Having a dog is great for bringing joy, companionship, exercise, and playfulness into your life--but is a dog really an option if you live in an apartment? Yes! There are some key things you should do to make sure you and your dog can live happily ever after in your apartment.
Every apartment is different when it comes to pets--some say no pets allowed, others have restrictions based on size or breed, and most have some degree of pet deposit and monthly pet rent. These are things you need to check on before you get a dog. The Humane Society has information and recommendations for talking to your landlord about having a dog in your apartment. They explain that housing issues are often the reason a pet is brought to a shelter, and they have tips on making your situation the best for you, your dog, and your landlord. They recommend:
This applies both to the dog and to the apartment. Keeping an 120 pound Great Dane in a tiny studio apartment doesn’t make sense for anybody--a big dog needs room to stretch its legs. You’ll have the same amount of shedding, drool, barking, snoring, etc. that your dog would normally have, but in a much smaller space. A little dog, on the other hand, most likely wouldn’t mind a small apartment and still would have plenty of places to explore (and nap) without feeling crowded. Think about the size of your apartment and how much room your dog needs for you both to be comfortable.
Some breeds do better in an apartment than others. You don’t have to guess if your dog will be okay in your apartment--use your resources! Look up the breed you have or are considering (or something close to the breed) and see what the experts say about the best housing for that dog. You can even find a list of dogs that adapt well to apartment living to get you started and learn more about each breed. By educating yourself about different breeds you can figure out if an apartment is an option for your dog and how to help your dog get used to living there.
Having a dog that needs a lot of exercise in an apartment is definitely an option as long as you can provide your dog with plenty of opportunities to walk, run, sniff, and play outside. Make sure you have a way to take your dog on walks or bring them somewhere they can run around before you commit to a high energy dog. If you work long hours, spend most of your day away from home, or have responsibilities that fill up your time, you might not have time in your life for dog exercise. It’s not fair to a high energy dog to leave it inside a small apartment with no chance to exercise, and you’d probably go crazy with your dog bouncing around inside anyway.
The routine you have with your dog is going to be specific to you. Does your apartment building have a fenced-in yard? Is there a dog park nearby? Can you take your dog on walks right outside your apartment or will you have to get to a park? When are you at your apartment? Do you live with other people? Whatever your circumstances are, you can make a plan that works for you and your dog.
It will be easier to get your dog the exercise they need if you schedule it instead of scrambling each day to find time. Pick a time for walks around your neighborhood, visits to the dog park, trips to hiking trails, or whatever else you and your dog like to do outside. Always going to the dog park at the same time could help your dog make a couple dog friends who are there at the same time. Your dog will also benefit from the routine and knowing there is always a chance to get out of the apartment coming soon.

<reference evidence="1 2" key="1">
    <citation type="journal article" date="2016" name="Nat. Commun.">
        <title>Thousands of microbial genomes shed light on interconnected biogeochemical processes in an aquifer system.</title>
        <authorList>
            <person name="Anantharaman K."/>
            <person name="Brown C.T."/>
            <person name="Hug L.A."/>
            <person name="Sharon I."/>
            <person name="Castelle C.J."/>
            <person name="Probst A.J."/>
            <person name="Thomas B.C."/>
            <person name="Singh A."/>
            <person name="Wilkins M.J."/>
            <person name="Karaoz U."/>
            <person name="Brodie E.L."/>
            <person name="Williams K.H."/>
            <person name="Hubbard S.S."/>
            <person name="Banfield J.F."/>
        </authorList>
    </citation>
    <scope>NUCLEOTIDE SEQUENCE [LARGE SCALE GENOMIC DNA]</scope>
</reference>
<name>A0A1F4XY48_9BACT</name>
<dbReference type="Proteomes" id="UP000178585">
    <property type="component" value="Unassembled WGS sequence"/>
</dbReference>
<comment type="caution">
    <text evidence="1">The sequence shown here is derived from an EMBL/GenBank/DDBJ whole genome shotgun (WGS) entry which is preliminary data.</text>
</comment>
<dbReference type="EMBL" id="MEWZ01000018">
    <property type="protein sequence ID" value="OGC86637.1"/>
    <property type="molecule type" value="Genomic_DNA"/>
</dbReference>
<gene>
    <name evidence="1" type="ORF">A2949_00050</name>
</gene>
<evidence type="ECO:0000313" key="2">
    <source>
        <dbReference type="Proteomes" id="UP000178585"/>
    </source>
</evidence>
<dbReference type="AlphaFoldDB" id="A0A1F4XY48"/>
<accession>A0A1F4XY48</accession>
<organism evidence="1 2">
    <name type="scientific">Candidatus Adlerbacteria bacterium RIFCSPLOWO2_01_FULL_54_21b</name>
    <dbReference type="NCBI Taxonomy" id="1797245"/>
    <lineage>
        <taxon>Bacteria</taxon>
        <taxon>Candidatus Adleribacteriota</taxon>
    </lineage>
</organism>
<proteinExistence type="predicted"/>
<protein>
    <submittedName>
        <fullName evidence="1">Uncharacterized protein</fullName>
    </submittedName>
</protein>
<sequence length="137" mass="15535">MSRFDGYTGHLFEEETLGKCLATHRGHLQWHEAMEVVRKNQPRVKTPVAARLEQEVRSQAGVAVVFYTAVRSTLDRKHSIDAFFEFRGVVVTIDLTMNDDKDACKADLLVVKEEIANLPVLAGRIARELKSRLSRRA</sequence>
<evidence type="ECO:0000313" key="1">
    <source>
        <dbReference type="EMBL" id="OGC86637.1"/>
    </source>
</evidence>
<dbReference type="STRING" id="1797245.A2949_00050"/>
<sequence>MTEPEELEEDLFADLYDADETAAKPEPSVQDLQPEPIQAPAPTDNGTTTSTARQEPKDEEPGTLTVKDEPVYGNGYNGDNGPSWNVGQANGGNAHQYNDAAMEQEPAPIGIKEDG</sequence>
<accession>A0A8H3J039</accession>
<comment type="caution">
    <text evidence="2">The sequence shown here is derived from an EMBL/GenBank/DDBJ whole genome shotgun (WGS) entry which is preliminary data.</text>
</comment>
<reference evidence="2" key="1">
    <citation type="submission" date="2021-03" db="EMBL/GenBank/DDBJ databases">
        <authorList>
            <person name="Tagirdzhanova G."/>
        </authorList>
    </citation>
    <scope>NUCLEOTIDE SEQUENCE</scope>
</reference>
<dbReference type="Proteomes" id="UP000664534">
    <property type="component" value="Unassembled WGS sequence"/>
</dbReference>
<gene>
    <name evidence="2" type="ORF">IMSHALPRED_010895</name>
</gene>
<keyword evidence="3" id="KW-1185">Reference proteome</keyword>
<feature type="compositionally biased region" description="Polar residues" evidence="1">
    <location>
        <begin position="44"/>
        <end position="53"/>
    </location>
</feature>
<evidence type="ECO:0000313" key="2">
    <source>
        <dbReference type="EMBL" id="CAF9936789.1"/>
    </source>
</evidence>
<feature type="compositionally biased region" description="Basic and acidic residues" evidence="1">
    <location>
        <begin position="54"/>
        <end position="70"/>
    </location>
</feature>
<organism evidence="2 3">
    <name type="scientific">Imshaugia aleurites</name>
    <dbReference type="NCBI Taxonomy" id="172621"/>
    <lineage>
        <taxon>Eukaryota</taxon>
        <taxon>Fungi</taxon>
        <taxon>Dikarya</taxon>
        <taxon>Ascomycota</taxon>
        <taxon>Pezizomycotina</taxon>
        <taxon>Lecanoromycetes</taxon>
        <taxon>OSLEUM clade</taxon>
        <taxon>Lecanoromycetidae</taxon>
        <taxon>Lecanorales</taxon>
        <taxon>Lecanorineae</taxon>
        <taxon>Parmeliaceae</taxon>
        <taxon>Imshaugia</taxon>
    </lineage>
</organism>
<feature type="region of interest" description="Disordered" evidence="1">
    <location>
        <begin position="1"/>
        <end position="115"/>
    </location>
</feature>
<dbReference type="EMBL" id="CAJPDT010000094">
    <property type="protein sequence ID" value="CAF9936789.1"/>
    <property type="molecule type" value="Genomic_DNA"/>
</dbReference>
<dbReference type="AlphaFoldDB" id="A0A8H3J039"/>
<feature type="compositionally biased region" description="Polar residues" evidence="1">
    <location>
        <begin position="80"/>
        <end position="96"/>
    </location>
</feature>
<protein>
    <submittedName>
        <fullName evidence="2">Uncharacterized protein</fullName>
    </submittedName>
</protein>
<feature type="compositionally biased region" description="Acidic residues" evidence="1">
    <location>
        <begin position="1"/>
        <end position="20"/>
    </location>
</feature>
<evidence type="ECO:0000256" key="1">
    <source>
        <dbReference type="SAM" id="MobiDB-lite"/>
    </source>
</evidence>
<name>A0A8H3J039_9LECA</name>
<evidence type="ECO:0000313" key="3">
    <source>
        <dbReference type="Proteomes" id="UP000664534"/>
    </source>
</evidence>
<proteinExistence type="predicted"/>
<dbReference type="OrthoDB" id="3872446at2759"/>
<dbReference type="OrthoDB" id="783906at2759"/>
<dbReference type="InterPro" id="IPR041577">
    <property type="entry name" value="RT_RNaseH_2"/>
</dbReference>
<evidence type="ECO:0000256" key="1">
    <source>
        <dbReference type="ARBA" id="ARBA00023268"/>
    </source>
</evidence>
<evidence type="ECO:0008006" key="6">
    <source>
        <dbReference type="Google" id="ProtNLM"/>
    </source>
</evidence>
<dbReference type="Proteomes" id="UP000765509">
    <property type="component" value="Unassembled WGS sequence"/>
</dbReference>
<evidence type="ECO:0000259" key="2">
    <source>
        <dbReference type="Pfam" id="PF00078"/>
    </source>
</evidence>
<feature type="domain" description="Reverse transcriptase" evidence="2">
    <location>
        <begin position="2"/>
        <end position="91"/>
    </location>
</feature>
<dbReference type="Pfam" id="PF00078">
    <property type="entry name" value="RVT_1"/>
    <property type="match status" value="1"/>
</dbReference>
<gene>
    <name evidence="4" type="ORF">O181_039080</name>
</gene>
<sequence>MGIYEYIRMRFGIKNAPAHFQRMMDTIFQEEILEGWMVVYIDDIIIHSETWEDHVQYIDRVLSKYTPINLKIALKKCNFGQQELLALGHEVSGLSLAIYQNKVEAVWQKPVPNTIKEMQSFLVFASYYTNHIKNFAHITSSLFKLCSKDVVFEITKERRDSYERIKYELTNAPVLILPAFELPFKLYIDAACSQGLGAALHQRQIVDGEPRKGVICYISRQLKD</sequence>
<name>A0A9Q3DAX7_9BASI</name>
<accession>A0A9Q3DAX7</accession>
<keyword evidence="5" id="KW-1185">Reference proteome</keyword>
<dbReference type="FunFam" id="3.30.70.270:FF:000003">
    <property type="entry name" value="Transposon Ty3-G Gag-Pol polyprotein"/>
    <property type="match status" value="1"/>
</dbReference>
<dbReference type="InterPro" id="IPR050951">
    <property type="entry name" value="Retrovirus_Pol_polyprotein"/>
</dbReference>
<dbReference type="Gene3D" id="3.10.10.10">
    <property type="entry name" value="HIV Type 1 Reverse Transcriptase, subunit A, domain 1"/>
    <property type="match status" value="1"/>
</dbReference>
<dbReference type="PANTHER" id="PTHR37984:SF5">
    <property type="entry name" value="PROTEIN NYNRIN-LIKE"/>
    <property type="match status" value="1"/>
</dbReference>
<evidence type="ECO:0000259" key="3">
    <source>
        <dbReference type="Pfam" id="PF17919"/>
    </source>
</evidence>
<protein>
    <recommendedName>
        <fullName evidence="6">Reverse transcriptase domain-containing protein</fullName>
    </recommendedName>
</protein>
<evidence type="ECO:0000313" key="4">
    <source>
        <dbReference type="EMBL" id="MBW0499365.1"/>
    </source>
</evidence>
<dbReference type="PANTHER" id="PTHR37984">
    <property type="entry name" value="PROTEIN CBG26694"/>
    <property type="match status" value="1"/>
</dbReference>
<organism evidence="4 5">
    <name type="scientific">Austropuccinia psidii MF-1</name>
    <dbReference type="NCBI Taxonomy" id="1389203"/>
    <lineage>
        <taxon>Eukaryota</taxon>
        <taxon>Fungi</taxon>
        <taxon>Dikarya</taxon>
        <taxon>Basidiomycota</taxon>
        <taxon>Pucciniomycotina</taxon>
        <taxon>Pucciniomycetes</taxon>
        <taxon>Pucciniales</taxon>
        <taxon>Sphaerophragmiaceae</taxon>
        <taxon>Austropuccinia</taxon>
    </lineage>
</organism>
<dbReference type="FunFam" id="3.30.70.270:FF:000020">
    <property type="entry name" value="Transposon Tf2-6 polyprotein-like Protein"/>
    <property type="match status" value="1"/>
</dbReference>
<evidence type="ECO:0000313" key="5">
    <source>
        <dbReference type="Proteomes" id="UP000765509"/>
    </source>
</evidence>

Your dog also needs to get outside for bathroom breaks. Making a routine for bathroom breaks can help eliminate inside accidents and constant trips in and out of your apartment building trying to catch the right moment. You can also train your dog to let you know when it needs to go out by ringing a bell or bringing you a leash which takes the guesswork out of trips outside.
Good training is essential for keeping a dog in an apartment. Your neighbors and landlord aren’t going to like it if your dog barks constantly or jumps on them when they’re walking in with groceries. Your dog is going to see other people and dogs all the time and needs to be well behaved during those interactions. This is where the age of your dog is really important to think about--a puppy is often much more work than an adult dog. You’ll be starting from scratch training a puppy and will definitely be dealing with accidents and overly frequent trips outside. There are plenty of resources for dog training, but decide how much training you can manage before you commit to teaching a puppy how to be a good apartment tenant along with everything else.
Wherever you own a dog it’s a good idea to have an established relationship with a veterinarian. You need a place to take your dog for check ups, vaccinations, and emergencies. It’s also smart to have some first aid for your dog in your apartment, like anti-bacterial and first aid sprays. You should also have a plan for anytime you get stuck away from home and need someone to check on your dog. Create a support staff of people you know you can turn to if your dog needs help, a walk, or a bathroom break.
Owning a dog in an apartment can seem impossible, but with planning and consideration it can be amazing for you and your dog. Now that you know some important things to think about, you can start talking to your landlord and planning how to give your dog the best apartment life possible.
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